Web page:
What Makes A Good Retelling?

First things first, this post is obviously subjective. But I’ve been reading a few retellings recently, and I’ve had some thoughts. We all love retellings but some tend to work better than others. Comparing the retellings I’ve liked and those I haven’t, there is definitely an aspect that they all share.

Make It Original

So the better retellings could often stand as a book on their own. By that I mean, you don’t need to know the original story- though that can help. They’re books that take the original material but draw something from it that others don’t, or write it in such an AU manner that it feels like something new.

For those who do know the original, there will always be easter eggs. An example I can think of is If The Shoe Fits by Julie Murphy. It’s an adult romance retelling of the Disney version of Cinderella. Did it feel like a traditional Cinderella retelling? Nope. But the character names for various roles, the hints of shoes in an original form… It was just so much fun. It didn’t feel like I was being told the same Cinderella story again. It felt like a brand new book with fun easter eggs in.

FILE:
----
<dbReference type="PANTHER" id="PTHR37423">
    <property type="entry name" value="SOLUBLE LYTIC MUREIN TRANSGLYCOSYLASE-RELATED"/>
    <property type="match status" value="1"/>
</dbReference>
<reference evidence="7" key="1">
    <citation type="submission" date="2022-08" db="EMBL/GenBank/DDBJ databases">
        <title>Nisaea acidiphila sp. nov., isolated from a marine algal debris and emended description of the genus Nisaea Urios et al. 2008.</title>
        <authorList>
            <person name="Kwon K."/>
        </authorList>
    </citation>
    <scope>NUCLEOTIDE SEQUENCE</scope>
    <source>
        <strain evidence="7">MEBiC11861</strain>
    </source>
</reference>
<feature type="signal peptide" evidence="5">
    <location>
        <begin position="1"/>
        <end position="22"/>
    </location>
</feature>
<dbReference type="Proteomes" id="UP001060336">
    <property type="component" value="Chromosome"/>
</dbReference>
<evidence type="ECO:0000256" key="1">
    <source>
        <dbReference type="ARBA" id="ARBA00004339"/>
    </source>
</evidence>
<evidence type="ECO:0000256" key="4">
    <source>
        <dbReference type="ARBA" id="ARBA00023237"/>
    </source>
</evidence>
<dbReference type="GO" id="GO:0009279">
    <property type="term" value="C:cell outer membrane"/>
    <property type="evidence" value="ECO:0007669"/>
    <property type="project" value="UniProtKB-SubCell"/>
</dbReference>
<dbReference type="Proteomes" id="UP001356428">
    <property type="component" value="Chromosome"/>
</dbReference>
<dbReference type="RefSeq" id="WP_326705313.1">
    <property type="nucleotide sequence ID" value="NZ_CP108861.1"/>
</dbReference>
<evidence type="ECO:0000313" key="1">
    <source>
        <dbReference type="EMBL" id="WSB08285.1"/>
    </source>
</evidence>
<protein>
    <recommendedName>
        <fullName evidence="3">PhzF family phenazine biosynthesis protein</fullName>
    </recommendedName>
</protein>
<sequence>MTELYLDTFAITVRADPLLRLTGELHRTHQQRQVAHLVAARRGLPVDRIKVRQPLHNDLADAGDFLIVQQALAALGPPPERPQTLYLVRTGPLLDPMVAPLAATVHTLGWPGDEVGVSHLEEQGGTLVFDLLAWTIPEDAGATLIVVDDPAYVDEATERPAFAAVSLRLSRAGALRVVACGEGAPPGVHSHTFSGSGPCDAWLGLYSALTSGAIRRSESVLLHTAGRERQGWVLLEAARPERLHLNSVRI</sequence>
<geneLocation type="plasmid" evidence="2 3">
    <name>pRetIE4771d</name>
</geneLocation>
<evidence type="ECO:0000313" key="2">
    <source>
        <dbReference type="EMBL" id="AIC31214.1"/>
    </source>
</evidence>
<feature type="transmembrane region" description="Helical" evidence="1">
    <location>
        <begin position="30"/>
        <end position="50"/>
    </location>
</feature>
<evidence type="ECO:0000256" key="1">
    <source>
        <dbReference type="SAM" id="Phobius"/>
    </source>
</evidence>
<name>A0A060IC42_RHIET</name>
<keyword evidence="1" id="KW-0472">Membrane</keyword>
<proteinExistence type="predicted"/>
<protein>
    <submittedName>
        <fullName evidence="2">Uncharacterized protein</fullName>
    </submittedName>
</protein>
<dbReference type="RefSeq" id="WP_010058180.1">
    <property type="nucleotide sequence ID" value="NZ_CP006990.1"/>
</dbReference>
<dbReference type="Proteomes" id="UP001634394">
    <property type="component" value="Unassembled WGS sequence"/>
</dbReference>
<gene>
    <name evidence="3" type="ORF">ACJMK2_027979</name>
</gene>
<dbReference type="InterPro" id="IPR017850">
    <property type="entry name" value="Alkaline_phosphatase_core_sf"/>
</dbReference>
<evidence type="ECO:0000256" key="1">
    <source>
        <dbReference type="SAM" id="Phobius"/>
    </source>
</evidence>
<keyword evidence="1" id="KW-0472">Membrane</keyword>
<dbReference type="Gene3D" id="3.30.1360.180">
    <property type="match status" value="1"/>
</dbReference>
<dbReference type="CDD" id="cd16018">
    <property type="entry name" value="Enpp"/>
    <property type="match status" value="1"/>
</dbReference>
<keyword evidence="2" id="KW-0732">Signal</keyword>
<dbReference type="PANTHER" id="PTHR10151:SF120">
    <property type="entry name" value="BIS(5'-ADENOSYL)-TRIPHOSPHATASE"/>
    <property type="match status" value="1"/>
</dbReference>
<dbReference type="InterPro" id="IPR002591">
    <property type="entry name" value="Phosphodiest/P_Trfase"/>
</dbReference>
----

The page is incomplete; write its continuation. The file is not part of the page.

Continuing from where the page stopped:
Other examples would be Little Thieves by Margaret Owen. It was a retelling of The Goose Girl following the servant rather than the princess. It followed the servant after she’d taken over the princesses life, and I adored it. As well as the hints of the original fairytale, Owen also pulled aspects from Germanic folklore. With the Brothers Grimm being German, this was a nice little bonus and really added to the story.

I mentioned making it AU earlier and, that really is a great way of doing it. Rachel Hawkins adult thrillers have also been retellings, or have at least been drawing in aspects from classic literature. The Wife Upstairs was a Jane Eyre retelling. But one that was completely different to Within These Wicked Walls by Lauren Blackwood, a YA Ethiopian-inspired fantasy version of the same tale. These two books take from the same source material, but they aren’t the same story.

Retellings can be a lot of fun. For authors, they do give us some source material to pull from and build our worlds and stories on. But that can mean that they can feel very samey. But when you twist what the story is, whether it’s the genre, setting or who it follows, it can become something brand new.

These original feeling retellings are why I still love retellings, and I’m always hoping to find more.

How about you guys? Any recommendations? Let me know down below!

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